Hispanic Children Thrown into Limbo: Language Ideologies of Spanish Heritage Speakers and Their English Peers
Spanish heritage speakers are a growing and heterogeneous population that shares a status of inequality within society regarding their language and culture. This study explored the language ideologies of Spanish heritage speakers and their English peers in two different settings: an urban monolingual school and a sub-urban bilingual school with a Dual-Immersion language program in Indiana. The focus for heritage language students in US schools is usually on the linguistic components of bilingual or English monolingual development and does not focus on ideologies or climate within classrooms where heritage students are taught. With little to no focus on ideologies or climates among educators, heritage and English-only students, heritage students’ cultural, racial and linguistic identities are neglected, marginalizing them within schools and perpetuating social inequalities. This privileging of English dominant speakers’ aims for bilingual development supersedes that of heritage speakers’ language maintenance and demonstrates the monoglossic ideologies that dual language programs supposedly intend to ameliorate. The study was carried out through the lens of Critical Theory (Bourdieu, 1992, 1993, 2000; Leeman, 2012). A qualitative cross-case study method of inquiry was selected for this dissertation, with a total of 19 participants: ten Spanish heritage speakers and nine English peers. Findings indicate that there is an English hegemony in both settings, which results in the assimilation of the heritage speakers into the majority group. English peers perceive Spanish as capital and heritage speakers as part of their identity. Regarding program design, there is a need to focus on language ideologies. Besides, teachers should be provided with a kind of education that openly addresses language hierarchies, and power since by practicing a critical pedagogy and critical research dominant hierarchies can be challenged (Leeman, 2005; 2012). Teacher preparation should have a heteroglossic focus on inclusion. Hispanic community leaders with linguistic, cultural, educational, and political resources would help approach parents and schools as mediators in schools and community centers.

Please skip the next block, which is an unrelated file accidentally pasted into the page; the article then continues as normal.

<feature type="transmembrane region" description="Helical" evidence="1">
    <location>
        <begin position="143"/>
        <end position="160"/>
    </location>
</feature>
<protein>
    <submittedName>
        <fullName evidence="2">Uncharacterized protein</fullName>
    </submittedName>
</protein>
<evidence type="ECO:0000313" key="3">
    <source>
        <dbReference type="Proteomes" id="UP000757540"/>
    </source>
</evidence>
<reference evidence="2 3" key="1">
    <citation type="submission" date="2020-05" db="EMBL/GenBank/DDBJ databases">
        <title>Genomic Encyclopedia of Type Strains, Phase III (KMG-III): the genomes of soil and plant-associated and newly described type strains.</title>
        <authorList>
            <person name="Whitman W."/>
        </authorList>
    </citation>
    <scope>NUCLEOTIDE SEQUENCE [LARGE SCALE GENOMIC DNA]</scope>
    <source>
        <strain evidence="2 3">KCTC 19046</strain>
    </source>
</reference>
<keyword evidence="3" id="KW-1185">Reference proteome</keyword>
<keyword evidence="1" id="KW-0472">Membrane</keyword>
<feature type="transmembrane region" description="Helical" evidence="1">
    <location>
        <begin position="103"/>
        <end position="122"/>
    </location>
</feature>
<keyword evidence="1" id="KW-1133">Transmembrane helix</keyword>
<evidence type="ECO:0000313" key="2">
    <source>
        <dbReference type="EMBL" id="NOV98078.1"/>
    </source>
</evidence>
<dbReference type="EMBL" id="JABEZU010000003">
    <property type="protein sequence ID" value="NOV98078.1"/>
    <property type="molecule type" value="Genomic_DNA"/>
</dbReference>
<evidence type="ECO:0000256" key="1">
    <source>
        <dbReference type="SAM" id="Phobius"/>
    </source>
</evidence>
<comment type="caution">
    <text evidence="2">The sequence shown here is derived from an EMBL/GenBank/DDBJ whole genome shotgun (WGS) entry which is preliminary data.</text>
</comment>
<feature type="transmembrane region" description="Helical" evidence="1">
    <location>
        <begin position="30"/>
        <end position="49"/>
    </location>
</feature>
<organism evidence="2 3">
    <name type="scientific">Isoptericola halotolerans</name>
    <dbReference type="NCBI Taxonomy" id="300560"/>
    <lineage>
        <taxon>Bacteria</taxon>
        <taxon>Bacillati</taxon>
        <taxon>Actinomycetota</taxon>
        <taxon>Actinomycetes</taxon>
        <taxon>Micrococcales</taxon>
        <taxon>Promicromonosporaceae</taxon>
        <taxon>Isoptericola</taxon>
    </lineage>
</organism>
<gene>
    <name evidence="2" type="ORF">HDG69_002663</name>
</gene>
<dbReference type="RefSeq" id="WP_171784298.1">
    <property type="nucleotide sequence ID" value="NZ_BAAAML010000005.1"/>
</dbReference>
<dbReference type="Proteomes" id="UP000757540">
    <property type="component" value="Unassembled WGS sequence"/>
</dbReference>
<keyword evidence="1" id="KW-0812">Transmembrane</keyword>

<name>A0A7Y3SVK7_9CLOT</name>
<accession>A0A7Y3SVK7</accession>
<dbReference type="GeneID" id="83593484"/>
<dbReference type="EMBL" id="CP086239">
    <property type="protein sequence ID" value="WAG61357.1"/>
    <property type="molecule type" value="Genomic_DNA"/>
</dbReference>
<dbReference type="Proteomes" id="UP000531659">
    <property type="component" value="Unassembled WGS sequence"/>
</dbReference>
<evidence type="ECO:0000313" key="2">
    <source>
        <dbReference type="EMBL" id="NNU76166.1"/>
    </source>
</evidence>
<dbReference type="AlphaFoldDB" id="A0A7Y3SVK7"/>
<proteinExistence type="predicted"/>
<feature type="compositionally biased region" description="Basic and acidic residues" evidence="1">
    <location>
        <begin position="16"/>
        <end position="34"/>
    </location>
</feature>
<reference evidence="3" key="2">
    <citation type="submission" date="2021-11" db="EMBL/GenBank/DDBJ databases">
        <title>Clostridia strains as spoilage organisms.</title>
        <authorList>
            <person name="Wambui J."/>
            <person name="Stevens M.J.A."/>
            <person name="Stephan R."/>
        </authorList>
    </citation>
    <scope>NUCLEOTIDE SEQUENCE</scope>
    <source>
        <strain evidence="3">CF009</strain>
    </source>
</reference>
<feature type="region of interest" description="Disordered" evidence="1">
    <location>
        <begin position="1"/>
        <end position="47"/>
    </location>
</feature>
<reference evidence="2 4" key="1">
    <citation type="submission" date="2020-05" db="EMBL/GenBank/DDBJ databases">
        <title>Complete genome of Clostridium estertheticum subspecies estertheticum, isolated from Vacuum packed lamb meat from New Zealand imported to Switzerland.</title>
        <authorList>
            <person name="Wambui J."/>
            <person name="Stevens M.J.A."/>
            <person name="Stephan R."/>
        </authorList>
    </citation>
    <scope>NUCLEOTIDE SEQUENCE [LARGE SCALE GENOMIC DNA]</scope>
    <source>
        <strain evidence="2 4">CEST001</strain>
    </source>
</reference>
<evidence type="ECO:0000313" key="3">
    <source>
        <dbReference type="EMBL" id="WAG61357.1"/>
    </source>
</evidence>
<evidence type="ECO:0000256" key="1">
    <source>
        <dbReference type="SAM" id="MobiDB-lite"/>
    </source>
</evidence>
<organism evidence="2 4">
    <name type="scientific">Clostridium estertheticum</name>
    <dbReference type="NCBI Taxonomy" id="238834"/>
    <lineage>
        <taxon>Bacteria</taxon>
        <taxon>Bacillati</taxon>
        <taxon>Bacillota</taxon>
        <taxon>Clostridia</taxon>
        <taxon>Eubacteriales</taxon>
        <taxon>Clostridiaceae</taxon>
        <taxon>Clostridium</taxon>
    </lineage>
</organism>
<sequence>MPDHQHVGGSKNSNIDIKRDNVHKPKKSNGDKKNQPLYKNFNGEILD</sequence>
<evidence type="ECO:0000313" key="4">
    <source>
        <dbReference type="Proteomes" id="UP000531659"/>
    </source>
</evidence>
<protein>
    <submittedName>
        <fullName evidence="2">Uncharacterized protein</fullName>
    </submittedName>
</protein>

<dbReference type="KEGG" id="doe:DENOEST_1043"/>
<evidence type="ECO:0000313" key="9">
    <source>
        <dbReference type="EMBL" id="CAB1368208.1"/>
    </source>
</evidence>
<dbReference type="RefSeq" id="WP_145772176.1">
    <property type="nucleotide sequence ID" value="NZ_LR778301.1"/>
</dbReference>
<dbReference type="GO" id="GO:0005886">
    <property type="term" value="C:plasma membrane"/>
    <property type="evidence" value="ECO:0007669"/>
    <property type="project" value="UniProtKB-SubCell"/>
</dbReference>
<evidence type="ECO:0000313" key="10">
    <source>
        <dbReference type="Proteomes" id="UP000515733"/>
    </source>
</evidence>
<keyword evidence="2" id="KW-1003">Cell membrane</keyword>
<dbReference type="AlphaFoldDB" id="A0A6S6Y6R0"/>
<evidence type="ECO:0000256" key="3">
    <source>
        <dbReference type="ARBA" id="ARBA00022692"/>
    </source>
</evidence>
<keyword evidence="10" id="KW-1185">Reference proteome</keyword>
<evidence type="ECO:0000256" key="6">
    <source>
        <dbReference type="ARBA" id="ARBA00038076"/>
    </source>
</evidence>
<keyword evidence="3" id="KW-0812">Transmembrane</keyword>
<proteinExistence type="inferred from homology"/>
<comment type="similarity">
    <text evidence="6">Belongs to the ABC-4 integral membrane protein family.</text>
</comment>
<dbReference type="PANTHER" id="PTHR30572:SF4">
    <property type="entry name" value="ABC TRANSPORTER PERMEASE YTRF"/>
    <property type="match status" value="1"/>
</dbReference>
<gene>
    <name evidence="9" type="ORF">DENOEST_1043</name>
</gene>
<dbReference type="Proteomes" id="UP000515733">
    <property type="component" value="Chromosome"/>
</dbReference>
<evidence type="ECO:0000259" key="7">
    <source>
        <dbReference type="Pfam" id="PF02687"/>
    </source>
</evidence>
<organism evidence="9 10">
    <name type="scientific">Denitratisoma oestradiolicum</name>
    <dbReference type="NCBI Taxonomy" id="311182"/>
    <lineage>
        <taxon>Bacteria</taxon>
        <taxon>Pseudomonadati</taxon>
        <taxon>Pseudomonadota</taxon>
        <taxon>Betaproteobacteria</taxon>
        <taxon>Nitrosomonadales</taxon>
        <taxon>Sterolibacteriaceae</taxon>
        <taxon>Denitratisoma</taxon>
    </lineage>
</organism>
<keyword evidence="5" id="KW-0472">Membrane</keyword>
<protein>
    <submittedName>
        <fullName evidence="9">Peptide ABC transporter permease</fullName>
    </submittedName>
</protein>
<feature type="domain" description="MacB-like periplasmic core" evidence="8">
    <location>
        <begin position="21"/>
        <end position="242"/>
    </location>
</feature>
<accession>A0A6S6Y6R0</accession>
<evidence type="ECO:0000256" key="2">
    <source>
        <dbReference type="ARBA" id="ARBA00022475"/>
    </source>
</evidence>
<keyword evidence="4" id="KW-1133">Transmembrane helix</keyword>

Morita-Mullaney, Purdue University.
Education|Sociolinguistics|Language|Hispanic American studies
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